Turkey marks Int’l Day of Disabled Persons amid limited opportunities

Turkey marks Int’l Day of Disabled Persons amid limited opportunities

Esra Ülkar – ISTANBUL
Turkey marks Int’l Day of Disabled Persons amid limited opportunities

In recent years, Turkey has taken important legal steps in regards to equality, accessibility, and employment opportunities for the disabled community, but due to a lack of change in mentality, the difficulties disabled people face show the country still has a long way to go in terms of providing opportunities for their meaningful participation in public life.

The International Day of Disabled Persons was marked on Dec. 3 amid complaints over limited opportunities. The country’s disabled community comprises about 6.6 percent of the population, with almost five million people according to the most recent population and housing census.

The community only asks that basic rights be granted to them, such as access to a home, education, healthcare, transportation, leisure and employment along with a more inclusive society, which they believe can be accomplished with the successful implementation of disability laws. One of the most serious problems disabled people face is discrimination in the education system.

The mother of 19-year-old Özge Çeltik, who was diagnosed with autism at the age of two, talked about the type of discrimination her daughter faced throughout her school years, especially in regards to attitudes from other parents towards the issue.

“We have gone through many problems. We have probably applied to about 50-60 schools when Özge was little. There were also schools from which we were kicked out by parent signatures that were collected after our registration. There were others in which the teachers told me, ‘Come and get your child.’ They do not want such a child in their classes. There are also parents who think autism is contagious. They do not want to see it, they turn their heads the other way,” Özge’s mother Suna Ağı told daily Hürriyet.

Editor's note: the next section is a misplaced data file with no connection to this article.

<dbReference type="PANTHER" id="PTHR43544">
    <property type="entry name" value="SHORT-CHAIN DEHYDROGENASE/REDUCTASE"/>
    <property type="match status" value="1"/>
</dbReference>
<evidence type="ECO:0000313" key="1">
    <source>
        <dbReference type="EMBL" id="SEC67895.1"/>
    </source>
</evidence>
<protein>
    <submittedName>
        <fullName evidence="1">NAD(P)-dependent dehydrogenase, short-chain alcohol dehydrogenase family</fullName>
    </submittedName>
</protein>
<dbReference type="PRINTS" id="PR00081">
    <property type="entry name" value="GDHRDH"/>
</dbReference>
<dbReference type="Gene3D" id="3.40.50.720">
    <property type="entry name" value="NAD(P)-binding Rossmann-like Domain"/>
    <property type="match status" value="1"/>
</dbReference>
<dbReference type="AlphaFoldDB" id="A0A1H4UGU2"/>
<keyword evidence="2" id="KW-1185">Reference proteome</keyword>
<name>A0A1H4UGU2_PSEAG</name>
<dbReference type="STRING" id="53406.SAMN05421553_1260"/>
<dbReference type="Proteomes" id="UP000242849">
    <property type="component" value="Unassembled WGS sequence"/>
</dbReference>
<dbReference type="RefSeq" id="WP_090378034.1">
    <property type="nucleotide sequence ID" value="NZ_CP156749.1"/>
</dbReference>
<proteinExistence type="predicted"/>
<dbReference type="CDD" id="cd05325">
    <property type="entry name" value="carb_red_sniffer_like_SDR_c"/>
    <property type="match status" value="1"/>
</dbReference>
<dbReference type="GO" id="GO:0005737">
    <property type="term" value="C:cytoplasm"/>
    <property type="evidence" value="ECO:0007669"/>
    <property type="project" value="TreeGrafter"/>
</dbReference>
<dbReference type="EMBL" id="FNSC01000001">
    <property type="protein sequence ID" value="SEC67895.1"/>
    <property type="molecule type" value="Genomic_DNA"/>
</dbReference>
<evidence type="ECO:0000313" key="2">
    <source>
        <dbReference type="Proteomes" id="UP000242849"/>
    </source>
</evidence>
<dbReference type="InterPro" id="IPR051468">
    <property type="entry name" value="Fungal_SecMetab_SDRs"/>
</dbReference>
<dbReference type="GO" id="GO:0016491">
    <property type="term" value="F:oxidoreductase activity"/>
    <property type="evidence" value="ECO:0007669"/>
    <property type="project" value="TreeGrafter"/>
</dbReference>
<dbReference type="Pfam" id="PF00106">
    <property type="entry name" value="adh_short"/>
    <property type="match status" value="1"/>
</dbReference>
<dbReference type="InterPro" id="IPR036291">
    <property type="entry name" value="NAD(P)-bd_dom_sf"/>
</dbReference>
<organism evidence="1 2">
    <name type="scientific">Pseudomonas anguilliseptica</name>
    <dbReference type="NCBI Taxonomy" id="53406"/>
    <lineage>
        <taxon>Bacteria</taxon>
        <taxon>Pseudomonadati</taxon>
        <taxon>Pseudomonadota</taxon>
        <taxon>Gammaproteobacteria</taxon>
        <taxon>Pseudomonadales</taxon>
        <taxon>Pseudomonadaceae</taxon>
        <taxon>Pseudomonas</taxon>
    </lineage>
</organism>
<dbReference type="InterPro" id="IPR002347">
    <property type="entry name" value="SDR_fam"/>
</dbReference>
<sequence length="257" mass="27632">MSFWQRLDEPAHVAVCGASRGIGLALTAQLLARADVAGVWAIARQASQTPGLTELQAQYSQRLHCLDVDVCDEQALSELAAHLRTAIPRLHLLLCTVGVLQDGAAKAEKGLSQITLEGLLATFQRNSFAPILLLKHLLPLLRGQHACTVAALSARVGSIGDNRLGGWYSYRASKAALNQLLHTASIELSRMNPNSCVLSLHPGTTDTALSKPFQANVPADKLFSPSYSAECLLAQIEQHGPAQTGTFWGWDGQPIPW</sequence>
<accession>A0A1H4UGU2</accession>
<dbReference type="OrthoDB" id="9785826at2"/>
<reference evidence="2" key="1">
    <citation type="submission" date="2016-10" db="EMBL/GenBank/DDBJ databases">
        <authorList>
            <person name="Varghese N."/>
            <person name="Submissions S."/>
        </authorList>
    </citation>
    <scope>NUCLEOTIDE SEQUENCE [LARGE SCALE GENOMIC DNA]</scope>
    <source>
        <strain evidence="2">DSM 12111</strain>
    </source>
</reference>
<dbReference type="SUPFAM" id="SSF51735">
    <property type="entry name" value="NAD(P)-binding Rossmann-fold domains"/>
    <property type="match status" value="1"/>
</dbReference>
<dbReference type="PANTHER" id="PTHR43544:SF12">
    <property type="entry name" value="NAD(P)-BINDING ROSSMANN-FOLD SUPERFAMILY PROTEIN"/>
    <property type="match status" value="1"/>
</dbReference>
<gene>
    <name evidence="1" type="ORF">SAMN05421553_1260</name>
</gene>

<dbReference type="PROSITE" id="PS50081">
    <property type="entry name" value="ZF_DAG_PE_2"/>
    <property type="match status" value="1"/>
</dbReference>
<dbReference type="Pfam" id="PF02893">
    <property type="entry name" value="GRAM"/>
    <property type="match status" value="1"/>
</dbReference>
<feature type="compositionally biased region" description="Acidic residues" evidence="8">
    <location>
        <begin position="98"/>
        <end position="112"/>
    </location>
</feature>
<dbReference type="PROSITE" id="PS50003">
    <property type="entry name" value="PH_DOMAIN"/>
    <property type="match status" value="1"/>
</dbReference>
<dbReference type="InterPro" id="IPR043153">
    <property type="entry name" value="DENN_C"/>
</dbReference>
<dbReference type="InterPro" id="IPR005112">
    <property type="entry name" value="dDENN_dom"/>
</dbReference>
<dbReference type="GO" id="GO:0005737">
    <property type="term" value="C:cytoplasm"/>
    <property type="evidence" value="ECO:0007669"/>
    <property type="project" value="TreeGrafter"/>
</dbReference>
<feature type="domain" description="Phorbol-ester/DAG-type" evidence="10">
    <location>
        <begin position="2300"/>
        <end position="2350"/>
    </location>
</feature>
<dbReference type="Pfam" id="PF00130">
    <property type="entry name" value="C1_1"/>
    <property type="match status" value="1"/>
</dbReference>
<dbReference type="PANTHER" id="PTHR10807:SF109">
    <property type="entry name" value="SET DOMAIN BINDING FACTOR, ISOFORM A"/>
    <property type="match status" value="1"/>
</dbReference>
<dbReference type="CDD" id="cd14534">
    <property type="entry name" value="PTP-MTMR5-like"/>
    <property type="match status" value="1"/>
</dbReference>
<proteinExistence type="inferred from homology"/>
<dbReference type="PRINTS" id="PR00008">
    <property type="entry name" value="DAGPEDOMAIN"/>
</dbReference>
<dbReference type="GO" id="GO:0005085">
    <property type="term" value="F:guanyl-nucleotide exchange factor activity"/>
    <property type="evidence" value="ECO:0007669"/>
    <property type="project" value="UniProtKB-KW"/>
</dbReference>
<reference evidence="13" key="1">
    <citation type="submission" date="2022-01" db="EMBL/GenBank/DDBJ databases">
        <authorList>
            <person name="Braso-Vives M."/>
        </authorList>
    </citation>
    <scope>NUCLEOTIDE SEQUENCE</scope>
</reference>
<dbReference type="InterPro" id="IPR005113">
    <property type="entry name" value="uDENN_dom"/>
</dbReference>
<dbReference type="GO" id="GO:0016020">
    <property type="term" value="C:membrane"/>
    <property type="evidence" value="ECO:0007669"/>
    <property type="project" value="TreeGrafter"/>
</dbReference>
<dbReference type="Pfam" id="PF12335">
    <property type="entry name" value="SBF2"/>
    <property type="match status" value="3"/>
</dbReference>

After completing high school, Özge wanted to continue her education in opera studies at university, but since a relevant aptitude exam was not offered “in line with her disability,” Özge could not pass the exam, her mother said.

Ağı then sued the university and is currently waiting for the investigation to be concluded.

“Even if I win [the lawsuit] after this, [university] classes have already started. My child’s [education] this year is over. YÖK [the higher education council] has taken the right decisions. They have pulled the minimum score threshold for the university entrance exam down to 100 for the disabled, but there also needs to be a change in university exam regulations. YÖK needs to undertake a general legislative arrangement without leaving the issue up to schools and universities,” Ağı said.

Rüzgar Özçetin, an 11 year-old diagnosed with Asperger’s, previously attended a public school. While attending second grade, his teacher “hit the nape of his neck” and accused him of “stupidity,” his mother Banu Boralı said.

“Since his friends saw the teacher as a role model, they perceived him that way. Then, he attended a private school and we did not have any problems there,” Boralı said.

Meanwhile, a group of people including people with disabilities, joined a bicycle cortege taking off from Istanbul’s Mecidiyeköy district all the way to the Asian side on the July 15 Martyrs’ Bridge on Dec. 3. The event was organized as part of the Eighth International Barriers Film Festival undertaken by the city’s Bağcılar municipality.

When the cortege came to the bridge, the lanes were closed off for a brief period of time. The event’s participants stopped there to share their message of “A world without barriers” with the press.

Bağcılar Mayor Lokman Çağrıcılar, who was among the cyclists, told the press he was very happy to be a part of the event, advising disabled people not to “confine themselves in their houses” and “to be a part of society.”

“Our disabled brothers and sisters achieve great things in every field of life including, sports, art, literature and education, setting examples for society. We are proud of the success achieved by these people by overcoming difficulties,” said President Recep Tayyip Erdoğan on Dec. 2, to mark the International Day of Disabled Persons.

He stressed that he attached great importance to making the lives of disabled people easier.

“We see our disabled citizens as an inseparable part of our society and have taken essential steps within the last 15 years towards solutions for their problems,” Erdoğan said, adding that his government continues to lift obstacles to their education by re-arranging schools, cities and streets.

“It is our duty to encourage our disabled brothers and sisters, to give them a helping hand when they need it… to support them for a solution to their problems and be with them every step of the way to ease their lives,” he said.

Prime Minister Binali Yıldırım also issued a message saying it was the most natural right of all people, disabled or not, to assume an honorable, effective and equal role in society.

The United Nations General Assembly proclaimed Dec. 3 as the International Day of Disabled Persons in 1992.

Turkey, Day of Disabled Persons, Istanbul